Parking in the plush Artem Galleria, one of Sea Point’s most luxurious shopping centres, has become a painterly experience. The parking area of the newly renovated shopping centre, situated in Main Road on the famous Atlantic seaboard, now features the artwork of three up-and-coming TUT student artists.
Lethlogonolo Mathabe (23)
Last year, Eugenia Chapman Campbell, curator of an Art Gallery housed in the shopping centre, spotted the work of Visualz Khorr on Facebook. The profile, among others, includes the artwork of the TUT student trio Patrick Rulore (23), Tebogo Qhingana (24) and Lethlogonolo Mathabe (23).
She subsequently commissioned them, together with two other artists, to spend most of December 2017 in the Mother City to complete the murals, which include landscapes and portraits.
Visualz Khorr (visit the Facebook page HERE) consists of a group of visual artists who possess a range of talents touching on music, fashion, photography, filmmaking, poetry and more.
Patrick Rulore (23)
Tebogo Qhingana (24)
Architecture students have been creating concrete furniture since 2014 as part of Pretoria’s Cool Capital Biennale. By now, you must have noticed, or even sat on, one of the series of ten benches they designed and which are featured at important nodes in the capital, such as the National History Museum, Museum Africa, Church Square and the Union Buildings. But what have they been up to this year? Students once again got their hands dirty and this time around designed smaller modular units in the form of 400mm cubes that act as seats. When arranged collectively, the units should read as a whole installation. The 2018 exhibition pieces were first placed on WF Nkomo Street, across the road from the Reserve Bank at the 012Central entrance. The installation has since found a permanent place of exhibition at bus stops on George Storrar drive in Groenkloof. Go check it out!
Well done to the design squad: Gail Bester, Zehann Burger, Eduan Coetzer, Dominic Farelo, Shawn Faurie, James Frost, Lourina Grobler, Siobhon Hill, Xander Jacobs, Louis Liebenberg, Itumeleng Llale, Raymond Lourens,Tawanda Magaya, Mfundo Mahlangu, Jean Marais, Juanette Markgraaff, Bususwe Mgwenya, Faith Mokoena, Matshepo Molotsi, Abel Mudau, Gericke Nel, Letlotlo Nkwadi, Lungile Ntuli, Masego Rakumakwe, Nicoline Roux, Ryan Sam, Tlhologello Sesana, Jan-Herdrik van Jaarsveld, Drikus van Tonder and Armandt van Zyl.
SEATS & SCULPTURES
CRUCIFIXION IN SCULPTURE:
Malose Pete (28), alumnus of and part-time lecturer at the Department of Fine and Applied Arts, was commissioned by the Mosaïek Theatre in Randburg to sculpt one of twelve works depicting Christ from birth to resurrection. Malose’s sculpture depicts Christ’s crucifixion. He was assisted by two promising third-year sculpture students, Theophilus Rikhotso (28) and Tumelo Mphela (23) from beginning to installation. A sculptural piece by Cedrick Kwata, alumnus of the Department of Fine and Applied Arts, is also featured in the installation. CLICK HERE to view more pictures.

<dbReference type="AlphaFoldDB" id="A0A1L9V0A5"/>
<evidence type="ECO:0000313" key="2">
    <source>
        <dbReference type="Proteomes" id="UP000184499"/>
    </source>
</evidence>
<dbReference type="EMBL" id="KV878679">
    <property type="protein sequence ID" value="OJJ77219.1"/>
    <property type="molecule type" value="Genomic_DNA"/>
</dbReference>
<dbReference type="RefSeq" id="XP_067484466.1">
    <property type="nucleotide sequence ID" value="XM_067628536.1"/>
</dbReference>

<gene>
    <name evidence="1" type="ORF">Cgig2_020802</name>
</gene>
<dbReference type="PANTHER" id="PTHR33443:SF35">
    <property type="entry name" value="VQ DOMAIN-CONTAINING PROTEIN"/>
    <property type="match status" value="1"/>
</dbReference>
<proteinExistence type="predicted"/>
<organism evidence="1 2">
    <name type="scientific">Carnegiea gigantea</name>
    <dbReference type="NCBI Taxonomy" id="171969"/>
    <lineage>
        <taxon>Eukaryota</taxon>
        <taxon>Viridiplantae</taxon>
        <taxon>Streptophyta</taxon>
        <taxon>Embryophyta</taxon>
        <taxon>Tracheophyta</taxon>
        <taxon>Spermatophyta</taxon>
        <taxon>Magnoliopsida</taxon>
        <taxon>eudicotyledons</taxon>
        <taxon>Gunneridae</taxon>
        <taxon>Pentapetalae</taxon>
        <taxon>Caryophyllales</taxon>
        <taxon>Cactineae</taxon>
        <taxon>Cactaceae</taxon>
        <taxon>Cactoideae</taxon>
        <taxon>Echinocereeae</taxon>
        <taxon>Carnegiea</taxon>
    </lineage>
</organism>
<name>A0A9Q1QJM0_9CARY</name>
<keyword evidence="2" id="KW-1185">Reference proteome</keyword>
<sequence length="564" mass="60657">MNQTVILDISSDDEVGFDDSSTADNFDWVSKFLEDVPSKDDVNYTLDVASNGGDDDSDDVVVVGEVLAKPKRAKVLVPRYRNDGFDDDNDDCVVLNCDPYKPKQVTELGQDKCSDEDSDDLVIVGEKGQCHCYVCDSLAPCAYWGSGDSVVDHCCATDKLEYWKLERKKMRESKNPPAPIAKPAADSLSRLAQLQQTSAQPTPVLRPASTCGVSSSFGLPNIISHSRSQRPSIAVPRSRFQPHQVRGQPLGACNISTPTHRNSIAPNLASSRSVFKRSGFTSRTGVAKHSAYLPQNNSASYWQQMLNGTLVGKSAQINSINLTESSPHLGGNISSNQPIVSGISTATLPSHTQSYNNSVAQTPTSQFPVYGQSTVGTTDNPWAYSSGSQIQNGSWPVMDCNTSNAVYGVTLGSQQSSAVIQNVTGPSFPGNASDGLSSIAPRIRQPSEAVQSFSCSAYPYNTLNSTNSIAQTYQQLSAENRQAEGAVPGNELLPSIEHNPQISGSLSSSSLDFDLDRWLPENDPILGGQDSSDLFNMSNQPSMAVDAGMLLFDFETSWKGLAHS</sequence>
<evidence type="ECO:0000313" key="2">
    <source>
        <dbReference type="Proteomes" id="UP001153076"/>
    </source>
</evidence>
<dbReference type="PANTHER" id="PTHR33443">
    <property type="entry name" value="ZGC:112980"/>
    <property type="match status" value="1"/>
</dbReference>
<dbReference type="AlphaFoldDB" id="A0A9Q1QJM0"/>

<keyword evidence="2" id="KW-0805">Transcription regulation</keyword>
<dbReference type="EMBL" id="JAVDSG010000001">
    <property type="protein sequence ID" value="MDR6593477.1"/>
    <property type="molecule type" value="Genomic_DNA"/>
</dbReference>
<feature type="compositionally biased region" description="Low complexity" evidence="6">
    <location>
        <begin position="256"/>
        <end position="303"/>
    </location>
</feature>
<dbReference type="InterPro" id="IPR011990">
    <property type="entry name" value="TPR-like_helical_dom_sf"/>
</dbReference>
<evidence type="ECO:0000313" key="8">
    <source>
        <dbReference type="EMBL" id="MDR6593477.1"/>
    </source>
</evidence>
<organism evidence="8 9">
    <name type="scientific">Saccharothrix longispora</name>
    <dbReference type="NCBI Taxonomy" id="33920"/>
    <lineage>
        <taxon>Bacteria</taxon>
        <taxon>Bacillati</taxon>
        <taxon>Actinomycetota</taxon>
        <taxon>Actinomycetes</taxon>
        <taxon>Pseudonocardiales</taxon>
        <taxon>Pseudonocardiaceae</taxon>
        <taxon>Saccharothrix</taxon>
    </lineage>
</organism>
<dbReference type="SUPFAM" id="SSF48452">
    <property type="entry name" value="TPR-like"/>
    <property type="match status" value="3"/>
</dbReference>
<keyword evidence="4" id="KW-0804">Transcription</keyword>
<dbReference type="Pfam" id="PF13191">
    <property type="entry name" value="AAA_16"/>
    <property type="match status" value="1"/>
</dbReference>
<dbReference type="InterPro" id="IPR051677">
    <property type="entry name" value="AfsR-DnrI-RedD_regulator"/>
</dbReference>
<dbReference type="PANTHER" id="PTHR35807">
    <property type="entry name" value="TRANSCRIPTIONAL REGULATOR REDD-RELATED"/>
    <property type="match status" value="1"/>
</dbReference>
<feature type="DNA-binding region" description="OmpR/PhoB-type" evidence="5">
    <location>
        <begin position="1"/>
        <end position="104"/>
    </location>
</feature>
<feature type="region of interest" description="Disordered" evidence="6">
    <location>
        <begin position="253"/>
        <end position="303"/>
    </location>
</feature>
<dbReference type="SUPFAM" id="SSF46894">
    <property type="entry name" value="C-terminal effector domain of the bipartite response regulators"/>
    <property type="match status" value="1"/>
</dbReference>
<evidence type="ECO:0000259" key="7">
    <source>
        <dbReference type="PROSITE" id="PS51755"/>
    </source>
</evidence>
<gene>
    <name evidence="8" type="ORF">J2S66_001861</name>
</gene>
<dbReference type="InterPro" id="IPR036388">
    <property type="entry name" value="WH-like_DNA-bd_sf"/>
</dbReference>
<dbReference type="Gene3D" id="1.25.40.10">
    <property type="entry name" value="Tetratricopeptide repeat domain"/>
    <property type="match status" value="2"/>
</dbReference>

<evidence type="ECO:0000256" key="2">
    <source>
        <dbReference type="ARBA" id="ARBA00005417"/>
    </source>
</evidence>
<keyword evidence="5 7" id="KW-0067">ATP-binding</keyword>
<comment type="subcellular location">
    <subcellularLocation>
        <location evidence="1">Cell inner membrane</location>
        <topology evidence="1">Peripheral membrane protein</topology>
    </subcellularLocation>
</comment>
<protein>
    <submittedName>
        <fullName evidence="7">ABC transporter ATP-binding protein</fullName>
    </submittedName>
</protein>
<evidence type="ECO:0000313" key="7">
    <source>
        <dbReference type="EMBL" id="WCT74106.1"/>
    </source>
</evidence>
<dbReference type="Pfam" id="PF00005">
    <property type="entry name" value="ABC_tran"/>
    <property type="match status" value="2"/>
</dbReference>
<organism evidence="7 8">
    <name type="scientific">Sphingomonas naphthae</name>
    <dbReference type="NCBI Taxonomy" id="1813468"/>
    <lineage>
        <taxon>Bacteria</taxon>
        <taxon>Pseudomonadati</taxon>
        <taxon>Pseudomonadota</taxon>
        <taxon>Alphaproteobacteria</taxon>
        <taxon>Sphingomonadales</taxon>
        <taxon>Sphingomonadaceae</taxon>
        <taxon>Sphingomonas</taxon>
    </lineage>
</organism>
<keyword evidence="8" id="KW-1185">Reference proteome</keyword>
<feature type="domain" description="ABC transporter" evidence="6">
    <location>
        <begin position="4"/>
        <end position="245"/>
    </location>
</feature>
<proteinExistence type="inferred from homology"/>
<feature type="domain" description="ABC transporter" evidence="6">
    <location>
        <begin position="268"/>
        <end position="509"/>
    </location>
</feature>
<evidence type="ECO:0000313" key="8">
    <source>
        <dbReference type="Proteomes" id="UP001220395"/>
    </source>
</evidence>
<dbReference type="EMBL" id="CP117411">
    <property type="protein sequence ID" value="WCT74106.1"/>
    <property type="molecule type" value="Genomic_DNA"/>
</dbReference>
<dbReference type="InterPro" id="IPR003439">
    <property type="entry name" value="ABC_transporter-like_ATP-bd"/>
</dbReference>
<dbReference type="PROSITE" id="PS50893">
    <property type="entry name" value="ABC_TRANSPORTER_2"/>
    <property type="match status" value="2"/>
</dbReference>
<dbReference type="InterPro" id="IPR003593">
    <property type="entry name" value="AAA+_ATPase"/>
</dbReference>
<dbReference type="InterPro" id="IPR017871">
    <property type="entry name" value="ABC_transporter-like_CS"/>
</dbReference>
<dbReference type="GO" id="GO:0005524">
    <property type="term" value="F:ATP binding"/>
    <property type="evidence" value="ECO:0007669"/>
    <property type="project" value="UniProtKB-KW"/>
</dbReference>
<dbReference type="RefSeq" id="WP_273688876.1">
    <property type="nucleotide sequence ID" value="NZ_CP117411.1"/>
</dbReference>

HAVE A SEAT!
PLEASED TO MEET YOU
Honing his craft from a young age
TUT students are making their mark in every field of study possible. Soweto-born Dumisani Hlongwani, a Fine and Applied Arts student known for his unique drawings, is no exception. Nompumelelo Magagula met him.
Dumisane grew up in a family of artists and describes his childhood as the best because he could watch his older brother, Jabulani Shibambu, and father, Daniel, at work.
Daniel recalls that a young Dumisane could draw before he could even walk. “We were amazed by his talent and imagination. He used to draw cars and tell us to get inside them so that he could drive,” Daniel says.
While other Grade 1 learners were still learning how to draw, Dumisane already excelled at it. He says he would fight with his teacher for simply drawing sticks and saying that it was people. “My teacher would draw a circle and two dots and then tell us that it was a person. I would object because my brother had taught me how to draw a proper person,” he says wryly.
He adds that drawing does not really feel like work to him. “When I say I had a great day, it is when I did some art. I feel more relaxed when I am drawing.”
Initially, Dumisani dreamt of studying Architecture, because he took Maths and Physics at high school. However, he changed his mind after failing to write a selection test and thereafter considered studying art. He never formally applied. “I just went there with my work. They were so impressed by it and accepted me,” he adds.
Dumisani draws inspiration from his favourite South African artist, Diane Victor, and football player, Christiano Ronaldo. In his spare time, he likes playing soccer and chess. “I am also a map fanatic. I know every place you point out on a map,” he adds.
He dreams of having his own studio and becoming a well-known artist who is recognised internationally. “I actually want to challenge the world of the arts, which tends not to focus on the ability of the artist, but rather on the concept of the art,” he concludes.
One of Dumisani’s drawings.
When I say I had a great day, it is
when I did some art. I feel more
relaxed when I am drawing.
Up-and-coming artist, Dumisani Hlongwani.
All work and no play make Jack (and Jill) a dull boy (and girl).
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It’s easy! All you have to do is answer the following
question (don’t fret, you should get the answer somewhere
in this edition): WHAT IS THE NAME OF THE DUTCH
UNIVERSITY WITH WHICH TUT HAS AN EXCHANGE
NOLIFA MAKHUBELA (22), a Cost Accounting student at the Mbombela Campus, is the winner of the competition featured in Heita! Vol10 no4 2018.
SPEND THE R300 WISELY.
The winner of the LUNCH COOLER BAG is FINA BOGOSHI (28),
a Graphic Design student at the Arts Campus.